Sometime vs. Some Time: How to Use Them Correctly

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Some Time vs. Sometime: How to Get It Right

While “sometime” and “some time” are two separate terms with their own distinct meanings, it’s common to get tripped up and use the wrong one.

But once you understand the distinctions between them, it become much easier to get it right every time.

The adverb: Sometime

Sometime” has multiple uses, but the most common is an adverb. It’s defined by Merriam-Webster as “at some time in the future” or “at some not specified or definitely known point of time.”

To put this into a single phrase, I would define it as “at an unspecified point in time.”

If you plan on doing laundry over the weekend but don’t know exactly when it’s going to happen, you could say “I’ll do laundry sometime this weekend.” If you did it yesterday morning but don’t remember exactly when or don’t feel like specifying, you could say “I did it sometime yesterday morning.”

The noun phrase: Some Time

The two-word noun phrase “some time” is made up of the indefinite pronoun “some” followed by the noun “time.”

A noun phrase is a proper noun, a personal pronoun, an indefinite pronoun, or a common noun with or without a determiner.1 “Some time” is in the last category of noun phrases, being made up of the common noun “time” and the determiner “some”.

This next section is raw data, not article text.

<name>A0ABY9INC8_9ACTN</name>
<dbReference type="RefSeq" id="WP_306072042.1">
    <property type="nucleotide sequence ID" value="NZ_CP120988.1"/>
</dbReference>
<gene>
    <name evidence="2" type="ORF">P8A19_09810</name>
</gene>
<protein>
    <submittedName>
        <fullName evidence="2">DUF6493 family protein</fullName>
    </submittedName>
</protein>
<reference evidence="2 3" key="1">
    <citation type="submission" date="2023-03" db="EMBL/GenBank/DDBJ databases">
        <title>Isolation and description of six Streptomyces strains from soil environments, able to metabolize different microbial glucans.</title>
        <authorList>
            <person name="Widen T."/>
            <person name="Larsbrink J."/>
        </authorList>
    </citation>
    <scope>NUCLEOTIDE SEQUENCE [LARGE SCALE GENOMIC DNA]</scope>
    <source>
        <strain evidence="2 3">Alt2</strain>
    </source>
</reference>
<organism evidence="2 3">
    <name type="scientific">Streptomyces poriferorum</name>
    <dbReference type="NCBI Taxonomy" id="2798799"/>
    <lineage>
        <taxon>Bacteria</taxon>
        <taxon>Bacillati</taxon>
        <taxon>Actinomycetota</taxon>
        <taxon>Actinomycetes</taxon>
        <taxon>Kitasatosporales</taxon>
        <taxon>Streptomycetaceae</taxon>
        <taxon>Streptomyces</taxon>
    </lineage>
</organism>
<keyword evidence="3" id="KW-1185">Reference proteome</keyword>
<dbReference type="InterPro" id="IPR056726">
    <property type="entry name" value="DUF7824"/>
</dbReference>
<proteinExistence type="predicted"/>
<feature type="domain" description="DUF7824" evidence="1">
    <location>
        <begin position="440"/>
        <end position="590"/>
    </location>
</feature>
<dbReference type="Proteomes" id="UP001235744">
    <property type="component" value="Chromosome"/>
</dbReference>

While the adverb “sometime” refers to an unspecified point in time, the noun phrase “some time” refers to an unspecified amount of time. You see it in sentences like “I need some time to work on this,” or “I’m busy today, but I’ll have some time tomorrow.”

When “some time” is used adverbially

Part of what makes these words hard to tell apart is because, while it may seem that the adverb and noun phrase have different grammatical roles, the noun phrase is often used adverbially.

Take a look at the following two examples:

“He responded to the email sometime after he received it.”

“He responded to the email some time after he received it.”

In these examples, “sometime” and “some time” have the same grammatical function. The best way to tell the difference is from the meaning, not the grammar. In the first example, our subject responds to the email at a certain point in time. In the second, our subject responds to the email after a certain amount of time.

And we can take the difference in meaning a step further. I talked before about “sometime” being a point in time while “some time” is an amount of time. Garner goes so far as to define “some time” as “quite a while.” His definition is Merriam-Webster’s definition with an extra dose of connotation.2